ERIC Educational Resources Information Center

    Mulvenon, Sean W.; Wang, Kening; McKenzie, Sarah; Airola, Denise

    2006-01-01

    Effective exploration of spatially referenced educational achievement data can help educational researchers and policy analysts accelerate interpretation of datasets to gain valuable insights. This paper illustrates the use of Geographic Information Systems (GIS) to analyze educational achievement gaps in Arkansas. It introduces the Geographic…

  13. PENNSYLVANIA GEOGRAPHIC INFORMATION SYSTEM LIBRARY: STATE PARK BOUNDARIES

    EPA Science Inventory

    Pennsylvania Geographic Information System (GIS) Library offer Commonwealth Of Pennsylvania State park boundaries from 1:24,000 scale USGS maps. Coverage is incomplete, areas are not mapped when screened at smaller scales during low level radioactive waste siting analysis. The ...

  14. PENNSYLVANIA GEOGRAPHIC INFORMATION SYSTEM LIBRARY: COUNTY PARK BOUNDARIES

    EPA Science Inventory

    Pennsylvania Geographic Information System (GIS) Library offers at a scale of 1:24,000 from USGS topographic maps complete digitized county park boundaries of the Commonwealth Of Pennsylvania. The data format is ARC/INFO Export. County park boundaries are displayed with a one-m...

  15. Geographically Isolated Wetlands: Why We Should Keep the Term

    EPA Science Inventory

    Use of the term "isolated wetlands" in the U.S. Supreme Court’s SWANCC decision created confusion, since it could imply functional isolation. In response, the term "geographically isolated wetlands" (GIWs) - wetlands surrounded by uplands - was introduced in 2003. A recent arti...

  16. GEOGRAPHICAL INFORMATION SYSTEM, DECISION SUPPORT SYSTEMS, AND URBAN STORMWATER MANAGEMENT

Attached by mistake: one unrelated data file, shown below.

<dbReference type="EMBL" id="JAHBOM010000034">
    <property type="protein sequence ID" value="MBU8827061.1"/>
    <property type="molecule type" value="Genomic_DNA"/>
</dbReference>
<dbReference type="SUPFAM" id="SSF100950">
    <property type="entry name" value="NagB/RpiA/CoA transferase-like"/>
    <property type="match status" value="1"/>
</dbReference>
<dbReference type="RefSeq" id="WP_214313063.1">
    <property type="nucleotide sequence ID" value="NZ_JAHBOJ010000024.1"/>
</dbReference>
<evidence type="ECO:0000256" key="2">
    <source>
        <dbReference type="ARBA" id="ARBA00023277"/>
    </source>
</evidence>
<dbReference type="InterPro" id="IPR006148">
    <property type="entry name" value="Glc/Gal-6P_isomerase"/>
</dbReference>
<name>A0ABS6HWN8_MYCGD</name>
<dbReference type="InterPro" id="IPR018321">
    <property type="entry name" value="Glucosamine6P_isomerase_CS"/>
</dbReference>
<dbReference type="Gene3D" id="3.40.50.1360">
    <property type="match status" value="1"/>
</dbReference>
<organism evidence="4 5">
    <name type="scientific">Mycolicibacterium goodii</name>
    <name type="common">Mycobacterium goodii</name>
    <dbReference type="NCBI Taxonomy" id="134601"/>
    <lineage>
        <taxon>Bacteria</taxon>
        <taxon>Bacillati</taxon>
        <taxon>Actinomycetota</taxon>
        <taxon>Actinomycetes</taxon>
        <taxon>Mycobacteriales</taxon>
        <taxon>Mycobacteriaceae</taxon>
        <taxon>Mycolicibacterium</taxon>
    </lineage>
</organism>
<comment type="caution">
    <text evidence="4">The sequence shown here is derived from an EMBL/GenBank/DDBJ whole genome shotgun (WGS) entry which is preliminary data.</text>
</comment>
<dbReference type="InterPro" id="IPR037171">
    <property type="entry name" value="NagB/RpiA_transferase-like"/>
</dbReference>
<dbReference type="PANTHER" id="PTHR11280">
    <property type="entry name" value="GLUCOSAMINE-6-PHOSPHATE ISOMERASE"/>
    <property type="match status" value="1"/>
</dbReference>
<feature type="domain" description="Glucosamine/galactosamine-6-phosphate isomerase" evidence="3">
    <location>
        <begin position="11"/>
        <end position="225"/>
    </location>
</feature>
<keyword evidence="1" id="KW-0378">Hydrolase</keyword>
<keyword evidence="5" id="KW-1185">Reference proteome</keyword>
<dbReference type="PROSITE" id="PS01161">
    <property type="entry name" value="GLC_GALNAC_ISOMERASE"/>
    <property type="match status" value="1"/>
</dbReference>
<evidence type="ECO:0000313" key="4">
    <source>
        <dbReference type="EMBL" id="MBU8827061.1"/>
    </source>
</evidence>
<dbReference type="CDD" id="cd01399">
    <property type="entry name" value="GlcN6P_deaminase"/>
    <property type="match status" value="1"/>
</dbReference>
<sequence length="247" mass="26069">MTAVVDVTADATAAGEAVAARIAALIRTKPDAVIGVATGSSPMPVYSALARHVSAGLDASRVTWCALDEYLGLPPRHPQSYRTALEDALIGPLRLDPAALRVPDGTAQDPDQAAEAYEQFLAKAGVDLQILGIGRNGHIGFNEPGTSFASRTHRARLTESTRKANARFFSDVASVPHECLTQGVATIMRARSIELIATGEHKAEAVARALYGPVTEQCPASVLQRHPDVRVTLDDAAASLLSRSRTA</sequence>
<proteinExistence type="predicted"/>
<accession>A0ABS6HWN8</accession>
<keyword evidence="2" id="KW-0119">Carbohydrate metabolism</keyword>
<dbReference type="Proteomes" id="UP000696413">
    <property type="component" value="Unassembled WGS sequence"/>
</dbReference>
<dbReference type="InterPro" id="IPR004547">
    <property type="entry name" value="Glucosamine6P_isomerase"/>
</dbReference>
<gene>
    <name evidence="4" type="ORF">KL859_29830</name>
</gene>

EPA Science Inventory

    The full report reviews the application of Geographic Inforamtion System (GIS) technology to the field of urban stormwater modeling. The GIS literature is reviewed in the context of its use as a spatial database for urban stormwater modeling, integration of GIS and hydroloic time...

  17. Geography and Geographic Education in the Introductory College Classroom.

    ERIC Educational Resources Information Center

    Czerniak, Robert Jack

    This thesis discusses learning and teaching in geography at the college level and presents one model of learning which could serve as the basis of an introductory college grography course. The author interprets and alters two learning models previously presented to the geographic community: one model, developed by William D. Pattison, involves…

  18. 42 CFR 412.316 - Geographic adjustment factors.

    Code of Federal Regulations, 2012 CFR

    2012-10-01

    ... 42 Public Health 2 2012-10-01 2012-10-01 false Geographic adjustment factors. 412.316 Section 412.316 Public Health CENTERS FOR MEDICARE & MEDICAID SERVICES, DEPARTMENT OF HEALTH AND HUMAN SERVICES... part. The adjustment factor equals the hospital wage index value applicable to the hospital raised...

  19. 42 CFR 412.316 - Geographic adjustment factors.

    Code of Federal Regulations, 2014 CFR

    2014-10-01

    ... 42 Public Health 2 2014-10-01 2014-10-01 false Geographic adjustment factors. 412.316 Section 412.316 Public Health CENTERS FOR MEDICARE & MEDICAID SERVICES, DEPARTMENT OF HEALTH AND HUMAN SERVICES... part. The adjustment factor equals the hospital wage index value applicable to the hospital raised...